This part of the measure, said Patricia Colunga, a professor at theCentro de Investigación Científica de Yucatán who has degrees in biology, ecology and botanics, "has nothing to do with the declared objective of the NOM-186 to give accurate information to consumers and to prevent the offering of adulterated liquors to the consumers. Instead, it has the evident intention to push the artisanal mezcal makers and their high quality distillates from their traditional market niche so they cannot present any competition."

Ward agrees with Colunga that the real thrust of the bill seems to be the undermining of Mexico's small agave distillers, the sort whose artisanal bottlings have been embraced in recent years by American and Mexican drinkers and bartenders.

"I think it's big companies trying to squash the little companies," Ward said. "Think of what microbrews have done to the big beers in this country. Now you see the big companies coming out with craft brew. Instead of adjusting by making special brands of tequilas, the large tequila companies are trying to squash it. This is tequila saying 'No, we're not going to adapt.'"

The NOM is particularly galling to its opponents in that few, if any, of its dicta would affect the members of the CNIT, which is backing the bill. "I think that a NOM with the objectives that they declared should have been written with the cooperation of producers who would be regulated," contended Colunga.

Colunga also thinks the NOM, if it is meant to create truth in advertising, should also address the way tequila is labeled. Under current Mexican law, a tequila may call itself tequila if its contents include at least 51% agave sugars. (These are commonly known as "mixtos" and considered inferior products by tequila mavens.) The passage of the NOM would mean that a big tequila brand with just a tad over half agave inside the bottle could advertise itself as agave, while a small mezcal maker working outside the AOs, and using 100% agave, would have no rights to such a boast.

"This very clearly would nullify the consumers ability to compare, in an objective way, the quality of these products with those that are produced within the areas protected under the AO Tequila, Mezcal and Bacanora, in order to make an informed choice by assessing contents, quality and price," said Colunga. "Mexican Official Standard for Tequila does not demand explicit and detailed labeling of 'mixed tequila' or 'tequila-rum.' When a consumer buys one of these products, he is not informed explicitly that it is made with only 51% Agave sugars, and the raw matter from which the remaining 49% alcohol was obtained is never revealed."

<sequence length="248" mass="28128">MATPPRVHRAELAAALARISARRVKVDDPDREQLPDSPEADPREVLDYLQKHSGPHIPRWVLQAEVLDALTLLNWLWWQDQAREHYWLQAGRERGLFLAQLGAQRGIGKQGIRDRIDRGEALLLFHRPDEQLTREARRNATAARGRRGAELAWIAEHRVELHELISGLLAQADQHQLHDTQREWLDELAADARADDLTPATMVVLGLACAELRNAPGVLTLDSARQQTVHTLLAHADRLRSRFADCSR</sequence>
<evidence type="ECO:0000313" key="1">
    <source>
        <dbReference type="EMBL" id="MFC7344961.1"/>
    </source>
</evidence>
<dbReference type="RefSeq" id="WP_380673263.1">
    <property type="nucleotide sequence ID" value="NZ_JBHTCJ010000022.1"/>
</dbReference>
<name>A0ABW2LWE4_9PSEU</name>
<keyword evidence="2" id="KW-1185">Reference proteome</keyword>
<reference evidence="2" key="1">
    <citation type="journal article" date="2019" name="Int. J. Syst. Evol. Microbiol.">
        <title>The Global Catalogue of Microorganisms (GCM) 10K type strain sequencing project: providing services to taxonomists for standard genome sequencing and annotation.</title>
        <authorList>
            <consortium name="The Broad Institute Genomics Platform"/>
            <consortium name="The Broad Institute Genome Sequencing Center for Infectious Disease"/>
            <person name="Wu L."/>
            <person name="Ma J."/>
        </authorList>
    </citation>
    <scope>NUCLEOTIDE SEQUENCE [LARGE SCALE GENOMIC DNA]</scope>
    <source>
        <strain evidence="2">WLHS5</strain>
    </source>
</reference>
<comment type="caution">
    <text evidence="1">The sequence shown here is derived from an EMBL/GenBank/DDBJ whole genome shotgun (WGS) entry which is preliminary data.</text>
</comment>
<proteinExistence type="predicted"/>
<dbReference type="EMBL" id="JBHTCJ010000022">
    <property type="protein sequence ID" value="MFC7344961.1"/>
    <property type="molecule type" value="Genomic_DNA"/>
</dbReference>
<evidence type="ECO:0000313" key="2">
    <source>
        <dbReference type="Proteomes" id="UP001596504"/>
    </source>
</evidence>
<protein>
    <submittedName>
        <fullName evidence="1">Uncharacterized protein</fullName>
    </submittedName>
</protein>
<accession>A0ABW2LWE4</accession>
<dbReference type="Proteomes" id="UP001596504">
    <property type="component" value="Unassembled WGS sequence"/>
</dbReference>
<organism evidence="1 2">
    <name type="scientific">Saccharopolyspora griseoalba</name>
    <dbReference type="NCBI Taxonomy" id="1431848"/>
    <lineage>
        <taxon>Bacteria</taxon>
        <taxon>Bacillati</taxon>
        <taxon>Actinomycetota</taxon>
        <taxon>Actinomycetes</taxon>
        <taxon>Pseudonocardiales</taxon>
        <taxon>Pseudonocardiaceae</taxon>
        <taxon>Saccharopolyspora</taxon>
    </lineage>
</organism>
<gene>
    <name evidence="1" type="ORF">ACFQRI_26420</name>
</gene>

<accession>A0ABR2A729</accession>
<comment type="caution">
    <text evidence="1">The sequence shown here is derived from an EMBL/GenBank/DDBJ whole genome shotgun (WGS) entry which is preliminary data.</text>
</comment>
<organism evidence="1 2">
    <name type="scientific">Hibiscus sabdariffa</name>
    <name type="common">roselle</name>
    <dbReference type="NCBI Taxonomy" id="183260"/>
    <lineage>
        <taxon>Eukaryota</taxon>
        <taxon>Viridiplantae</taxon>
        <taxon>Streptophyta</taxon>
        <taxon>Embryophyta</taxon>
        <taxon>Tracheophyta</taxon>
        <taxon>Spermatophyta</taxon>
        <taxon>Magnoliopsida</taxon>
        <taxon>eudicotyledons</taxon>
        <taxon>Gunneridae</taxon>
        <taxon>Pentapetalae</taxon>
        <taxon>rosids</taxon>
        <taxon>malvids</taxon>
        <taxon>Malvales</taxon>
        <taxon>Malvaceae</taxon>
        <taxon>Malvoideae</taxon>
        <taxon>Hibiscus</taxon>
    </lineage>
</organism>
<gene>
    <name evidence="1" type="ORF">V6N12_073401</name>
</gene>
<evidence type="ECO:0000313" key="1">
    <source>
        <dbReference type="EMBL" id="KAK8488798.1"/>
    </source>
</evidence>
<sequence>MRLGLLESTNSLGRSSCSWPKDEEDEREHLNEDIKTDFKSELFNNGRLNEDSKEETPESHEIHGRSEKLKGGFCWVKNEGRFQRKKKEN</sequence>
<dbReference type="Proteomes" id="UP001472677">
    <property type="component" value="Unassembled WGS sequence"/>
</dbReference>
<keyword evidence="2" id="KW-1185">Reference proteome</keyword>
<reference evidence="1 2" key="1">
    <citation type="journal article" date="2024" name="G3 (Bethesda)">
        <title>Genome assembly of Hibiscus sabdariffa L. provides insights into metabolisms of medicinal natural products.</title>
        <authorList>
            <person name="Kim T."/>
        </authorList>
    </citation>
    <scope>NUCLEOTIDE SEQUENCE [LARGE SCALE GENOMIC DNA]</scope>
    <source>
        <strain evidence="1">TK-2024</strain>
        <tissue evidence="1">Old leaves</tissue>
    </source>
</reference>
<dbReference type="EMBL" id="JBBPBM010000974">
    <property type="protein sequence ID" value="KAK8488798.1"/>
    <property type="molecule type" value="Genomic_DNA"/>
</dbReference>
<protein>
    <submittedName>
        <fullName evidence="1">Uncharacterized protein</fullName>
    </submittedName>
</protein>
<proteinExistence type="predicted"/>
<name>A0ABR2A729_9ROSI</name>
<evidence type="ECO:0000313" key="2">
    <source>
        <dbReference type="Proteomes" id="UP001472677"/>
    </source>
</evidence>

The NOM, detractors say, would also hinder biodiversity, since it will encourage the grown of only certain agave plants, the ones that by law can be used to make tequila and mezcal. "There are over 200 species of agaves in the world and more than 120 are endemic of our nation," said Pedro Jiménez. "The spirits that the NOM-186 wants to protect are made out of around only 10 species of agave, so that would also be a wrong information. There are at least 39 species of agaves used to make traditional mezcal in our country. So more than 200% of them would be cut off."

Here is a more concise write-up of the issues I wrote for the New York Times' Diner's Journal. A decision on the bill is expected in the weeks to come.

The agave industry in Mexico has experienced a series of hard knocks in recent years. Over-manipulation of agave plants, designed to speed along the plants' slow growth, had resulted in fields of sickly plants. And the price of an agave has dropped to a record low, leading to the migration of veteran farmers, who take their long knowledge on how to raise the finicky plants with them. Meanwhile, trade agreements between Mexico and the United States continue to allow the bulk of tequila to be bottled Stateside absent of any Mexican oversight of regulation.

These practices have led some spirits writers to despair that tequila, just as it is cresting in popularity, is doomed to become the next vodka—a category robbed of quality, character and diversity by the shoddy, corners-cutting practices of big corporations trying to reach the widest audience possible as quickly as possible.